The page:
# Advent of Code 2019 Day 7 (simple emulator, opcode processing)

Since couple of days ago I started to learn python by doing AoC 2019. I would like to share with you my solution to day7 (Amplification Circuit) part 1 and part 2.

Challenge summary:

--- Day 7: Amplification Circuit ---

==================== Part 1 ====================

There are five amplifiers connected in series; each one receives an input signal and produces an output signal. They are connected such that the first amplifier's output leads to the second amplifier's input, the second amplifier's output leads to the third amplifier's input, and so on. The first amplifier's input value is 0, and the last amplifier's output leads to your ship's thrusters.

    O-------O  O-------O  O-------O  O-------O  O-------O
0 ->| Amp A |->| Amp B |->| Amp C |->| Amp D |->| Amp E |-> (to thrusters)
O-------O  O-------O  O-------O  O-------O  O-------O


The Elves have sent you some Amplifier Controller Software (your puzzle input), a program that should run on your existing Intcode computer. Each amplifier will need to run a copy of the program.

For example, suppose you want to try the phase setting sequence 3,1,2,4,0, which would mean setting amplifier A to phase setting 3, amplifier B to setting 1, C to 2, D to 4, and E to 0. Then, you could determine the output signal that gets sent from amplifier E to the thrusters with the following steps:

Start the copy of the amplifier controller software that will run on amplifier A. At its first input instruction, provide it the amplifier's phase setting, 3. At its second input instruction, provide it the input signal, 0. After some calculations, it will use an output instruction to indicate the amplifier's output signal. Start the software for amplifier B. Provide it the phase setting (1) and then whatever output signal was produced from amplifier A. It will then produce a new output signal destined for amplifier C. Start the software for amplifier C, provide the phase setting (2) and the value from amplifier B, then collect its output signal. Run amplifier D's software, provide the phase setting (4) and input value, and collect its output signal. Run amplifier E's software, provide the phase setting (0) and input value, and collect its output signal. The final output signal from amplifier E would be sent to the thrusters. However, this phase setting sequence may not have been the best one; another sequence might have sent a higher signal to the thrusters.

Here are some example programs:

Max thruster signal 43210 (from phase setting sequence 4,3,2,1,0):

3,15,3,16,1002,16,10,16,1,16,15,15,4,15,99,0,0

Max thruster signal 54321 (from phase setting sequence 0,1,2,3,4):

3,23,3,24,1002,24,10,24,1002,23,-1,23, 101,5,23,23,1,24,23,23,4,23,99,0,0

Max thruster signal 65210 (from phase setting sequence 1,0,4,3,2):

3,31,3,32,1002,32,10,32,1001,31,-2,31,1007,31,0,33, 1002,33,7,33,1,33,31,31,1,32,31,31,4,31,99,0,0,0

Try every combination of phase settings on the amplifiers. What is the highest signal that can be sent to the thrusters?

==================== Part 2 ====================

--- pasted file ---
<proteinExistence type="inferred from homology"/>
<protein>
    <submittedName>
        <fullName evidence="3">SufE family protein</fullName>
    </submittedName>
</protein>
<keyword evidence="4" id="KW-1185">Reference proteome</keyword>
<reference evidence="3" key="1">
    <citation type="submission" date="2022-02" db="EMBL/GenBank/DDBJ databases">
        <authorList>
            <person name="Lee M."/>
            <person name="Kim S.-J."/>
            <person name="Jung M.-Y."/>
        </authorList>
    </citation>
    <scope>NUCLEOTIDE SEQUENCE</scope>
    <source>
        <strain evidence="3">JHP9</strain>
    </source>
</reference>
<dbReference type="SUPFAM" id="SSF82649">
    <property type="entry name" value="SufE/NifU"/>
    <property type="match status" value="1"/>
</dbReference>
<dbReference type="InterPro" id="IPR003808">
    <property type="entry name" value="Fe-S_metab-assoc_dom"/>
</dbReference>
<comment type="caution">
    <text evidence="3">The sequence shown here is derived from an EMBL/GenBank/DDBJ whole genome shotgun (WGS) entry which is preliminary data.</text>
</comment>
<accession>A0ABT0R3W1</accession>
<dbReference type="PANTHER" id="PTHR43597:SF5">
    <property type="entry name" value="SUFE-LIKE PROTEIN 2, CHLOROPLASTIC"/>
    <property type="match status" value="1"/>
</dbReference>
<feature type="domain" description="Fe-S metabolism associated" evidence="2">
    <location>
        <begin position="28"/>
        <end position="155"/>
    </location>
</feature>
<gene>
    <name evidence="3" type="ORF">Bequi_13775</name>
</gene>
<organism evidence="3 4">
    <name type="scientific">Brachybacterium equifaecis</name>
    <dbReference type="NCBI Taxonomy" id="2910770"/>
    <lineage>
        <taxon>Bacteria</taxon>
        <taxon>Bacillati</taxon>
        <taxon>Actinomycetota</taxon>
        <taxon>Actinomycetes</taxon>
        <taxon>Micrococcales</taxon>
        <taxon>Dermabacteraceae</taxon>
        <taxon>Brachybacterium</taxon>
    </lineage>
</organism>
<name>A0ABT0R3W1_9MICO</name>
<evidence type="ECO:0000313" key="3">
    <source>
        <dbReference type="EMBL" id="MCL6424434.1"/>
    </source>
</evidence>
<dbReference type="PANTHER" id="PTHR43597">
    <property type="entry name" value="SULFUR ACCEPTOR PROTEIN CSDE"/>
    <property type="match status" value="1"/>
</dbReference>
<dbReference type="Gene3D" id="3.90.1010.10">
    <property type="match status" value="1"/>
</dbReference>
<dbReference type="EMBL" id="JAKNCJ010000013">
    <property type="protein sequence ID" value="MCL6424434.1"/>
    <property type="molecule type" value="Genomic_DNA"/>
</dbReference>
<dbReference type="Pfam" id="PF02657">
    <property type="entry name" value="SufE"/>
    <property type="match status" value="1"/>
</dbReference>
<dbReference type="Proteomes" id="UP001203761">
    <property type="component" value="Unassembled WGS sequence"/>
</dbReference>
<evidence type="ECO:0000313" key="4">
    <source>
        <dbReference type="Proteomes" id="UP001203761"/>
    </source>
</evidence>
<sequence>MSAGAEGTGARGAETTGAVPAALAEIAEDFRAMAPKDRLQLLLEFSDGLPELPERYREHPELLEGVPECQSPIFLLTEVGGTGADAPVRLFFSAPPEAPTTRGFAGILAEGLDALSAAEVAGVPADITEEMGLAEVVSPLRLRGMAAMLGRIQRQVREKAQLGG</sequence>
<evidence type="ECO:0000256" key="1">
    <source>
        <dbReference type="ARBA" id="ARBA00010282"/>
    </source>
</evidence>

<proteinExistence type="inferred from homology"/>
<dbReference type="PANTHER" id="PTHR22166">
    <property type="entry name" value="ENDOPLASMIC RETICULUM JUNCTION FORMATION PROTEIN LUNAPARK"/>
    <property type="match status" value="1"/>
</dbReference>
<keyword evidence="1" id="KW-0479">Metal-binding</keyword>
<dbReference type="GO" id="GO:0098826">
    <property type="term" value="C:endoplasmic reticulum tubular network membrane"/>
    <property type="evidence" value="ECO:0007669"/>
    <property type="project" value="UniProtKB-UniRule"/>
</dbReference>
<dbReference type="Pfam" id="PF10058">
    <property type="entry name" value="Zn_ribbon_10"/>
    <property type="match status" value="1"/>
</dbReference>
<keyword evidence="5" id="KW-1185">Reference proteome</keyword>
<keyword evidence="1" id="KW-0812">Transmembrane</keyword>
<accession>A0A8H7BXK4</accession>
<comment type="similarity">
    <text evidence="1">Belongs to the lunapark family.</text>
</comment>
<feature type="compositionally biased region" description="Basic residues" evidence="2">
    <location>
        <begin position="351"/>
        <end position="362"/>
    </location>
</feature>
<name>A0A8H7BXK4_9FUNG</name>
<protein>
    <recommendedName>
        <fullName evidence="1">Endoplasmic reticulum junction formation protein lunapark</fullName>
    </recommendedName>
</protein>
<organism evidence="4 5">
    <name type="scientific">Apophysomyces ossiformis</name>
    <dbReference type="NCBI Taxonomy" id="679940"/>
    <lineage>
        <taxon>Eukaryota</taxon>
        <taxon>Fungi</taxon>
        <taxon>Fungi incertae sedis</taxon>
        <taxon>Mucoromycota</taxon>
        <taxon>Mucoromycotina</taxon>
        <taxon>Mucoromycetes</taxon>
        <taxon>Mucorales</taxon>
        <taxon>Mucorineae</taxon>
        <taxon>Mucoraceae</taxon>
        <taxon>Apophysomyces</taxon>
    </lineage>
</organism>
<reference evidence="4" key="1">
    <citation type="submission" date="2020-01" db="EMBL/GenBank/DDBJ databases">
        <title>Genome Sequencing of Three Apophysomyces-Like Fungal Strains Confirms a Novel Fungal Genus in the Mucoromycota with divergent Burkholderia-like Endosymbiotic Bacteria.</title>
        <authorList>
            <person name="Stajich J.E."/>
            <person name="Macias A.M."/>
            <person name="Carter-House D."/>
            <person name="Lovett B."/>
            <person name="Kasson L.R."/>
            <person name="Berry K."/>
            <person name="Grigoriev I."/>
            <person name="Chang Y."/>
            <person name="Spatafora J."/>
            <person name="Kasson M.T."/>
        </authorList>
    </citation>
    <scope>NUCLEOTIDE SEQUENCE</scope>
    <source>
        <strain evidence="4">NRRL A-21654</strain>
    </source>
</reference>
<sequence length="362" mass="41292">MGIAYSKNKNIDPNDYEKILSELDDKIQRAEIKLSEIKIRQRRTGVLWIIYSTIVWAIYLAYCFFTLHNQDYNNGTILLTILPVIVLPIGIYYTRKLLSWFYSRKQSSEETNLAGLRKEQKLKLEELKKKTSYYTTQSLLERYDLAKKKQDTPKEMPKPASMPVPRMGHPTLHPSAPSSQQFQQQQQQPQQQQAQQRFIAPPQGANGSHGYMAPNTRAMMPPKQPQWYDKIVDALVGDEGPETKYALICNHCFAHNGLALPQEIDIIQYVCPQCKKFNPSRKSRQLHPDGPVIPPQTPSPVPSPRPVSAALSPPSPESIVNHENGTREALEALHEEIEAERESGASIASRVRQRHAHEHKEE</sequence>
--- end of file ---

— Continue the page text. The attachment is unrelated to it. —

O-------O  O-------O  O-------O  O-------O  O-------O
0 -+->| Amp A |->| Amp B |->| Amp C |->| Amp D |->| Amp E |-.
|  O-------O  O-------O  O-------O  O-------O  O-------O |
|                                                        |
'--------------------------------------------------------+
|
v
(to thrusters)


Most of the amplifiers are connected as they were before; amplifier A's output is connected to amplifier B's input, and so on. However, the output from amplifier E is now connected into amplifier A's input. This creates the feedback loop: the signal will be sent through the amplifiers many times.

In feedback loop mode, the amplifiers need totally different phase settings: integers from 5 to 9, again each used exactly once. These settings will cause the Amplifier Controller Software to repeatedly take input and produce output many times before halting. Provide each amplifier its phase setting at its first input instruction; all further input/output instructions are for signals.

Don't restart the Amplifier Controller Software on any amplifier during this process. Each one should continue receiving and sending signals until it halts.

All signals sent or received in this process will be between pairs of amplifiers except the very first signal and the very last signal. To start the process, a 0 signal is sent to amplifier A's input exactly once.

Eventually, the software on the amplifiers will halt after they have processed the final loop. When this happens, the last output signal from amplifier E is sent to the thrusters. Your job is to find the largest output signal that can be sent to the thrusters using the new phase settings and feedback loop arrangement.

Try every combination of the new phase settings on the amplifier feedback loop. What is the highest signal that can be sent to the thrusters?

==================== Here is my solution ====================

I found it quite clever that I actually connected this amplifiers in such cascade manner in code. What do you think?

#!/usr/bin/env python3

import sys
import itertools
from queue import Queue

class amplifier(object):

code = None

def __init__(self, phase_input):
self.pc = 0
self.halted = False
self.other_amplifier = None
self.inputs = Queue()
self.outputs = []

def set_other_amplifier(self, other_amplifier):
self.other_amplifier = other_amplifier

def has_other_amplifier(self):
return self.other_amplifier is not None

self.inputs.put(_input)

def get_input(self):
return self.inputs.get()